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Inflammation-free Electronic Skin Developed by Korean, Japanese Scientists
Breathable Electronic Skin
Inflammation-free Electronic Skin Developed by Korean, Japanese Scientists
  • By Cho Jin-young
  • July 20, 2017, 02:00
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A research team led by professor Lee Sung-won at the Daegu Gyeongbuk Institute of Science & Technology (DGIST) developed an electronic skin together with Tokyo University professor Takao Someya.
A research team led by professor Lee Sung-won at the Daegu Gyeongbuk Institute of Science & Technology (DGIST) developed an electronic skin together with Tokyo University professor Takao Someya.

 

The Daegu Gyeongbuk Institute of Science & Technology (DGIST) announced on July 19 that its research team led by professor Lee Sung-won at the Department of Emerging Materials Science developed an electronic skin with a team led by Tokyo University professor Takao Someya and the electronic skin they developed uses a nanofiber substrate and allows air and body fluid circulation.

These days, scientists around the world are working on health data monitoring based on electronic skins. Existing electronic skins use materials such as plastic and rubber and cause inflammation on the human skin or hinder metabolism.

In this regard, the research teams produced a one-dimensional nanofiber substrate, instead of a planar two-dimensional substrate, by giving a mesh structure to nano-sized fibers in which water-soluble polymer polyvinyl alcohol is coated with gold particles. In addition, they placed tactile, temperature, and pressure sensors on the substrate.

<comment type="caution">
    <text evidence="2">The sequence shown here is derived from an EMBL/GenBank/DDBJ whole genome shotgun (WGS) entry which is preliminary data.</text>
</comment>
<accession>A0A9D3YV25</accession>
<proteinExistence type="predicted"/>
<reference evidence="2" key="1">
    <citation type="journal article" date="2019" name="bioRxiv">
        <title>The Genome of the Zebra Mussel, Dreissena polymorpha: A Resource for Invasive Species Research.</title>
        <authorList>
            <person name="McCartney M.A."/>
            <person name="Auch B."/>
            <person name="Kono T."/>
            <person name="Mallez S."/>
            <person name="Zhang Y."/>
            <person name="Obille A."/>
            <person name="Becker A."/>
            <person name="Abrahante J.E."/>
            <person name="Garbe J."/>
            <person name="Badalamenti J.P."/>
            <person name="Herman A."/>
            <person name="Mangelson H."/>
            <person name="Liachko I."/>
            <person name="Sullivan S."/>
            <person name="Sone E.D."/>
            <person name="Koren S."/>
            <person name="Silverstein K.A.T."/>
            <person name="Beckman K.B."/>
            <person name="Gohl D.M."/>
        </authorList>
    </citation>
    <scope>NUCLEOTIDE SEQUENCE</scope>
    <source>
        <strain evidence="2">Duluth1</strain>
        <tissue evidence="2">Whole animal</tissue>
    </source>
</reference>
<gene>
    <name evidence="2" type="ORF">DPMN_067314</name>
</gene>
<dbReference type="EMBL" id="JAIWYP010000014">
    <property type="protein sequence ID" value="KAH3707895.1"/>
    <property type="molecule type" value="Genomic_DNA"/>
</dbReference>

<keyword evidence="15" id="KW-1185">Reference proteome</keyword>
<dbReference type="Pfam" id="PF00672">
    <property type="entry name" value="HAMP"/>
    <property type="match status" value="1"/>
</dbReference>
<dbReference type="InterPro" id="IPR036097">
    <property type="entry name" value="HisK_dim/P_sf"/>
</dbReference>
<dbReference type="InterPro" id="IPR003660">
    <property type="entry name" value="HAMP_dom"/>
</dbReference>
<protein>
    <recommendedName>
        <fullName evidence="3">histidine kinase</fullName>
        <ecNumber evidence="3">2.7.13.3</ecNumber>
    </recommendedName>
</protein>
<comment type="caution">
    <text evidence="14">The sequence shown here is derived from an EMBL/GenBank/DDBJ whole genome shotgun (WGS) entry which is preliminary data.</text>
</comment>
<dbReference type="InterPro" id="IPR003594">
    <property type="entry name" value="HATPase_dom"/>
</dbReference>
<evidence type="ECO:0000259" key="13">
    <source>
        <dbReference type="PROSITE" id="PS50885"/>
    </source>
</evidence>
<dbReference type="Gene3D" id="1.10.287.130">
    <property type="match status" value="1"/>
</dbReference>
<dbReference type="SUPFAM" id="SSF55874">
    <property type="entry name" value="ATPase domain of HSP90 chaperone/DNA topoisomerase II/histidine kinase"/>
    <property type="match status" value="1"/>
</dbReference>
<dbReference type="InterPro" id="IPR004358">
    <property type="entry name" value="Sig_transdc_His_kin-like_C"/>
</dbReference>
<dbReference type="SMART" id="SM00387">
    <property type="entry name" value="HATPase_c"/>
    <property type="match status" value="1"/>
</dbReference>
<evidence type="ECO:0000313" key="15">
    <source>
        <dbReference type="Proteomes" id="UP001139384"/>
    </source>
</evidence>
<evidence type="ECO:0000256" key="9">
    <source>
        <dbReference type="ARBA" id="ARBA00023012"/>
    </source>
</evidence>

In the electronic skin, air and body fluids circulate through the nano-sized holes uniformly distributed in the entire substrate. It is highly stretchable and rarely comes off finger joints and the like. Furthermore, it can be attached with nothing but water and requires no adhesive.

The teams succeeded in collecting biosignals such as body temperature and electromyogram with this skin. They also proved in a clinical trial that its biocompatibility surpasses those of existing electronic skins. Their research has been published in the Nature Nanotechnology journal.